Michigan on Verge of Epic Collapse, Few Seasons Compare

Jay NicolsCorrespondent INovember 20, 2009

ANN ARBOR, MI - OCTOBER 24:  Head coach Rich Rodriguez of the Michigan Wolverines looks on during the game against the Penn State Nittany Lions on October 24, 2009 at Michigan Stadium in Ann Arbor, Michigan. (Photo by  Gregory Shamus/Getty Images)
Gregory Shamus/Getty Images

Michigan heads into Saturday afternoon's game against Ohio State hoping to get a second win in the Big Ten. Losing the game would make this the third-worst conference record in Michigan history, one that can only be rivaled by the '30s.

We can look back to Bennie Oosterbaan who went 1-5-1 in 1958, his last year as head coach and Bump Elliott, who went 1-6 in 1962. Lloyd Carr's teams went 5-3 three times as did Gary Moeller's. Bo's teams went 5-3 in 1987 and 5-4 in 1984, that's not bad, but bad for them. Those records were nothing like that of Harry Kipke's '34 and '36 teams.

In 1932 and 1933, Michigan won the National Championship under Kipke.  In 1934, his Michigan football team went 0-6 in conference and 1-7 overall, being outscored 143-21. And again in 1936, they went 0-5 in conference and 1-7 overall with 36 points scored for and 127 points against.

After the 1937 season he resigned, but not after he recruited and convinced Tom Harmon to come to and stay at Michigan. Harmon went on to win the first ever Heisman Trophy for the University of Michigan.

During the 1934 season, Michigan lost to Illinois, Minnesota, Wisconsin, Ohio State, and Northwestern by a combined score of 98-12. The 1936 team went win-less and was outscored 66-13 in the last four games against Illinois, Penn, Northwestern, and Ohio State.

Sound familiar?

The 2009 Wolverines have lost the last four games by a combined score of 156-83. In those games, Michigan was outscored in the second half, 99-19. That stat shows just how bad the defense is in the second half and how inept the offense has been. 

Halftime adjustments seem to be a thing of the past for the Michigan football team. In the first four games of the season, Michigan was outscoring their opponents 57-31 in the second halves.

The team lost two close games to Michigan State and Iowa, and have pulled off the most disgusting displays of defensive football anyone has ever seen at Michigan since.

Rich Rodriguez's transition is a work in progress, I know very cliche, but it is the truth. His offense, as inept as it has been, has scored 281 points through 10 games (I don't count Delaware St.).The opponents have scored 303 points.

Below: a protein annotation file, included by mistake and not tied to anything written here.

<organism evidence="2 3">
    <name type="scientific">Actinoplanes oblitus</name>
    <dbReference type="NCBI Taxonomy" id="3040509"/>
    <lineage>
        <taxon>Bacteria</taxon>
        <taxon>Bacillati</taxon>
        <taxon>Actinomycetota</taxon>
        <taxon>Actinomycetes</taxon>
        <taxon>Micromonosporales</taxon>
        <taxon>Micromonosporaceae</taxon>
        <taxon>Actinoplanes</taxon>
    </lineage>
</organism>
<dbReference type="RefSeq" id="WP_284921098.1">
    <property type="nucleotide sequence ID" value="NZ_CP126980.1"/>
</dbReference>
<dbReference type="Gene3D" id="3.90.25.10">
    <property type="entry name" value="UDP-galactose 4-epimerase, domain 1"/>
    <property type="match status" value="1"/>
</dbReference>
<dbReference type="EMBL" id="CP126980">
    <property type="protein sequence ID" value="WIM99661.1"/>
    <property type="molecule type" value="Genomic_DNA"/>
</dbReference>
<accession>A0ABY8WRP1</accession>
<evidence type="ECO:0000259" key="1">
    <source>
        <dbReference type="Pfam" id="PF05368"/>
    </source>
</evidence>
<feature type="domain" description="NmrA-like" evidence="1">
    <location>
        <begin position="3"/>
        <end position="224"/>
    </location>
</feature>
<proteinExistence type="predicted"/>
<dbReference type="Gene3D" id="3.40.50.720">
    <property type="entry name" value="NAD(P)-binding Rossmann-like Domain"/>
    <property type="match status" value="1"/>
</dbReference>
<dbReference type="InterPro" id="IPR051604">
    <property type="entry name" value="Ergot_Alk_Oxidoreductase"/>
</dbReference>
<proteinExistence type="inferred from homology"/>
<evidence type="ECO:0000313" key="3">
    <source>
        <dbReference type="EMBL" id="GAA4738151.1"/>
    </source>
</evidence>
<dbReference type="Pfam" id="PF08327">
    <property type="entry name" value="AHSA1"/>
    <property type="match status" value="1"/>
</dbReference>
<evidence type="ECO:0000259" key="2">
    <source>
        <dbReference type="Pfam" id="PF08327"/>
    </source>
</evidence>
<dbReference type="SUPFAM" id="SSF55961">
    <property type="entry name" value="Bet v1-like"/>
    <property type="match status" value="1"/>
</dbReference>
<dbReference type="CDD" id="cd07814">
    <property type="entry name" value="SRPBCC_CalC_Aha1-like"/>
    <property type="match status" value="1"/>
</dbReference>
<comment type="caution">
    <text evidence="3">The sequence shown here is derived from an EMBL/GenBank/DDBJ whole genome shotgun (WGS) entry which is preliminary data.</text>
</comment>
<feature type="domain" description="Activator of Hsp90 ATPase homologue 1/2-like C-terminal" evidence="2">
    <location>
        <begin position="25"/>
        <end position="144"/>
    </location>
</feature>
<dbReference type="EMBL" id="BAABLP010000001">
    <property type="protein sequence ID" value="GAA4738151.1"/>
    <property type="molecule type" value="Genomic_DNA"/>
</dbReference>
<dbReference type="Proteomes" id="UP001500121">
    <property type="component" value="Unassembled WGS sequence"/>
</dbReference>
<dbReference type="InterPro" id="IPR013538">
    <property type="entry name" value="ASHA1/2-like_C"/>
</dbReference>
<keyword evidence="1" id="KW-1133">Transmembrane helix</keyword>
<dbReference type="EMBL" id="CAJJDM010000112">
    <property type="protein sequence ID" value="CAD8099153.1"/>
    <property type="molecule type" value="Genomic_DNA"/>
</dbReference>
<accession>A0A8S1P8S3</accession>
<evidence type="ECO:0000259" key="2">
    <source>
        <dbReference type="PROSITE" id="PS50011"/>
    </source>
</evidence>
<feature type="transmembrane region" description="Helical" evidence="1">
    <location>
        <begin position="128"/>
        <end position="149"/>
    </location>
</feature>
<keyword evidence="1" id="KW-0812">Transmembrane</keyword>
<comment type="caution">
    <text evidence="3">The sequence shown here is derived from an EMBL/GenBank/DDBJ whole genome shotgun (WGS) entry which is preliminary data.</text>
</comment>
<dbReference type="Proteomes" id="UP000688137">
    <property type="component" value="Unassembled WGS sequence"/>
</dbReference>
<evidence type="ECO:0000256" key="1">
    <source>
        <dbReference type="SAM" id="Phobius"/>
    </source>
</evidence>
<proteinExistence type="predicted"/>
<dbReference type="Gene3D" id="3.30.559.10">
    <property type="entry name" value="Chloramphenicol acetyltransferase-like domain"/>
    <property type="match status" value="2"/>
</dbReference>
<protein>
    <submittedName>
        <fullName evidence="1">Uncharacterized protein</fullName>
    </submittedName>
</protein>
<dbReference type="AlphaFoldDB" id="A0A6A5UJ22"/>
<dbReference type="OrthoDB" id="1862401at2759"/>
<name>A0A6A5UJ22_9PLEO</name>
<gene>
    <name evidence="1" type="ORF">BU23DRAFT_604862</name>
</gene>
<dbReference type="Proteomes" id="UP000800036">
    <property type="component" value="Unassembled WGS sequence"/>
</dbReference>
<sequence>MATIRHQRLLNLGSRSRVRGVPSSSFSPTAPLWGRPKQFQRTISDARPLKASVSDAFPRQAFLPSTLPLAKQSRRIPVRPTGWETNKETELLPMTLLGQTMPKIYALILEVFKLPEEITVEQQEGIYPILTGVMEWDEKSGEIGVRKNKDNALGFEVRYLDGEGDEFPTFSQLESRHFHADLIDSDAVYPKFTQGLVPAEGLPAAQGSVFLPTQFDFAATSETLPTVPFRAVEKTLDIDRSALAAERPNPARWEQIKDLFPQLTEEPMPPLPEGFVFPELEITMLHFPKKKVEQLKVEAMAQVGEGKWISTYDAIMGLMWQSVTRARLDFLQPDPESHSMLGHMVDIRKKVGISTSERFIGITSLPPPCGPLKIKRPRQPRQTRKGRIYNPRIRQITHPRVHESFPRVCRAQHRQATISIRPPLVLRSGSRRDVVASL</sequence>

Last year, the offense scored 243 points through 12 games while the opponents were allowed to score 347 points. Even if you add the scrimmage against DSU, they would have 344 points, showing progress.

It's the defense that has let them down most of the time. Robinson, however, needs at least one more year to implement his system, but he needs players to get it going.

Until Michigan starts to cater to the defensive side of the ball and bulk up the lines, they will continue to struggle stopping teams from scoring.

If they continue to change defensive coordinators, it would just become worse. As poor as the defense has been the second half of the last four games, you can't make another change.

It is necessary to keep these guys in place telling the kids, let's get this fixed. It does no good to can coaches and change schemes every year. I believe it is imperative to stay the course so Michigan can rid themselves of these horrible loses.

Listening to horrible sports talk radio in Detroit, I hear 'so called' Michigan fans hoping for an OSU blow out on Saturday to rid them of Rich Rodriguez. If a fan wishes that, they're not a true fan. I'm sorry, but you just don't do that.

It makes me sick to my stomach to hear such unsavory vitriol coming from the mouths of these faux fans about the Maize and Blue.

Yes, it's been a difficult couple of years. Yes, Michigan is losing at a rate that hasn't been seen in seven decades. Yes, Michigan could finish in last place in conference play for the first time in decades.

But as bad as that is, Michigan fans should never, and I mean never, root for Ohio State, let alone to beat Michigan.

On Nov. 15, 1934, the Chicago Daily Tribune reported that "Kipke Plans Big Surprise for Buckeyes." Kipke had two secret practices the week before that game to work on the defense. He lost the game 34-0.

I hope Rodriguez and Robinson have a better plan to stop Ohio State.

They will need to go 'All In' with the playbook this week to pull off a much-needed victory for the program.